My recording of the interview begins with a dull thud, followed by a kind 'oh, are you okay?' from both interviewee - Dawn Pinkney, producer of the game - and PR representative. I was fine, I thought. Halfway through our allotted time, I forgot where I was, and lost my train of thought.
You wouldn't know that from the finished article, though! It's not bad at all. Now let's never speak of it again.
When I spoke to Bruce Feirstein back in August, I was a little confused as to exactly why Activision were rebooting the N64 shooter GoldenEye 007 on the Wii. It seemed like a cash-in, translating console-based FPS nostalgia into mountains of profit for all concerned. Like 2010’s cinema remakes of The A-Team, The Karate Kid and Nightmare On Elm Street, there seemed to be little impetus behind the game other than brand recognition.
Indeed, it wouldn’t even be GoldenEye, as Feirstein explained that they were ‘refreshing’ the story for 15 years on, changing plot points to better reflect the 21st Century as opposed to the back end of the 20th. And besides, the shift from Pierce Brosnan to Daniel Craig as Bond has made it all the more necessary.
However, I was surprised, as I went along to the preview event in London recently, and was treated to a short presentation session by the developers from Eurocom and hands-on with both the single and multi-player aspects of the game. This new GoldenEye isn’t half-arsed.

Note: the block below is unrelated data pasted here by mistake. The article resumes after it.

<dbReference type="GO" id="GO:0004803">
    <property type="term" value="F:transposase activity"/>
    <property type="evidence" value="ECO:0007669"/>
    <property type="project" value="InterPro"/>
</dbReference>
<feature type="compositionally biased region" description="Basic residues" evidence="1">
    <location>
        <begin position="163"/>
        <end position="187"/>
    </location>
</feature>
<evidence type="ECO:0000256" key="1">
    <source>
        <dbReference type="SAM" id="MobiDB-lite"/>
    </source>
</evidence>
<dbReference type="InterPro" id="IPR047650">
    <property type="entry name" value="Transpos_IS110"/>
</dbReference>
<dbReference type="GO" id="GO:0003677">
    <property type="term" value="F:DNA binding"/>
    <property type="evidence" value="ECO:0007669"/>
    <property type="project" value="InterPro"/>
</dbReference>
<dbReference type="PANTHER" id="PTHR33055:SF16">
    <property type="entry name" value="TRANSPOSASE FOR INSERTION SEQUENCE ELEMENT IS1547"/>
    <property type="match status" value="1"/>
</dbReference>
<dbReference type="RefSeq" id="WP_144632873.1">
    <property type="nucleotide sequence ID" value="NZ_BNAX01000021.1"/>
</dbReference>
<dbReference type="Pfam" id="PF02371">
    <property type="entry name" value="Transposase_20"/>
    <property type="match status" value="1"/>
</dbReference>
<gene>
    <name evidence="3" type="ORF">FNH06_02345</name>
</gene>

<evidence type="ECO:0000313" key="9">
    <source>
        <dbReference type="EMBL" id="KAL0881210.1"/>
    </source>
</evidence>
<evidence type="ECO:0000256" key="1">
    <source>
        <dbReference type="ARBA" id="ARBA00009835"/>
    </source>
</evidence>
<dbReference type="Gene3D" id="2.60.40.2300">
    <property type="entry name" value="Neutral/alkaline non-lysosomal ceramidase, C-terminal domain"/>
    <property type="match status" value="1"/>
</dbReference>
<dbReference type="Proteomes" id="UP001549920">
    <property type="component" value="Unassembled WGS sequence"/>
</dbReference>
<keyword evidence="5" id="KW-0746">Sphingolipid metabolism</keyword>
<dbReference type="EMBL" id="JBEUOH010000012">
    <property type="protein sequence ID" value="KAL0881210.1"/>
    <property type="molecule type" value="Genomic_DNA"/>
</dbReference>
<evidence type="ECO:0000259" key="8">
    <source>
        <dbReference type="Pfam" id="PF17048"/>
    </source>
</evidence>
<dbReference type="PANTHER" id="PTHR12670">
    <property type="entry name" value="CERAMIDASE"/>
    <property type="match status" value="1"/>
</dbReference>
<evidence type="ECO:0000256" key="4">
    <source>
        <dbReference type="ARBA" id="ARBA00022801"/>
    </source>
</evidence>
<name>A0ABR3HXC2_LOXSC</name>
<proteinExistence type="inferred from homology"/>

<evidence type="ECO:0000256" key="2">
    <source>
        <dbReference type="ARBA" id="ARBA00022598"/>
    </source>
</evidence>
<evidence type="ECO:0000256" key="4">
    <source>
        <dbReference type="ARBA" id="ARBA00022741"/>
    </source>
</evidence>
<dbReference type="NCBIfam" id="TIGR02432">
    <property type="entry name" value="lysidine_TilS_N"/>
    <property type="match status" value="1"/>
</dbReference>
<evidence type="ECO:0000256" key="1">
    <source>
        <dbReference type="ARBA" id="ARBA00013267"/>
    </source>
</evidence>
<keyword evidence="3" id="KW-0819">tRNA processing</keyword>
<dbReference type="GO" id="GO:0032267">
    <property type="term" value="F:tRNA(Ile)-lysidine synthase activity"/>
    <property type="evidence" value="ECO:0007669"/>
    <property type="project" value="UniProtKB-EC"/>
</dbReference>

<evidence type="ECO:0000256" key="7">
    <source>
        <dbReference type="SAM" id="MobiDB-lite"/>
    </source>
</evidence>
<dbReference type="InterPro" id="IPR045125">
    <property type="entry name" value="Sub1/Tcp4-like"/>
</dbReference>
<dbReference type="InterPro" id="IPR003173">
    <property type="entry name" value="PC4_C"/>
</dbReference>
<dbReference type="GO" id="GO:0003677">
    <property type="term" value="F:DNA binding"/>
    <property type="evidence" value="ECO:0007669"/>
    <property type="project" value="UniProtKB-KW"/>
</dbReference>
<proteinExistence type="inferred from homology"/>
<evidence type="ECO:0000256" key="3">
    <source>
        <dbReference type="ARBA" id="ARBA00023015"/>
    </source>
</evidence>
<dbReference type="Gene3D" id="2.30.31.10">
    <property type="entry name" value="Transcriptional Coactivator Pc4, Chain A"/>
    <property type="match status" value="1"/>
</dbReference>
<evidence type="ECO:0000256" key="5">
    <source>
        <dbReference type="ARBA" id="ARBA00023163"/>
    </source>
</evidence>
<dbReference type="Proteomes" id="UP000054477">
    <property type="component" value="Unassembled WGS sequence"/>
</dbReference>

The presentation stressed that it had assembled a 125-person team - reportedly a large number for a Wii title - and set its sights firm on the console’s under-nourished shooter genre. In the process, it's updating the title to include gameplay innovations and stylistic quirks from the last 13 years, creating something contemporary despite the retro appeal. On offer for preview was the opening level, the dam at Arkhangelsk, and it was chock-full of the sort of cinematic flourishes that flesh out an entry in the Call Of Duty franchise.
While the level design tickles the distant memory of the N64 iteration, it has been expanded to include new set-pieces. You start, guided by the Alec Trevelyan (not Sean Bean in this version, and appearing earlier than in the film), poised behind cover, waiting for your mark to grab and punch the lights out of a passing guard. No slappers here.
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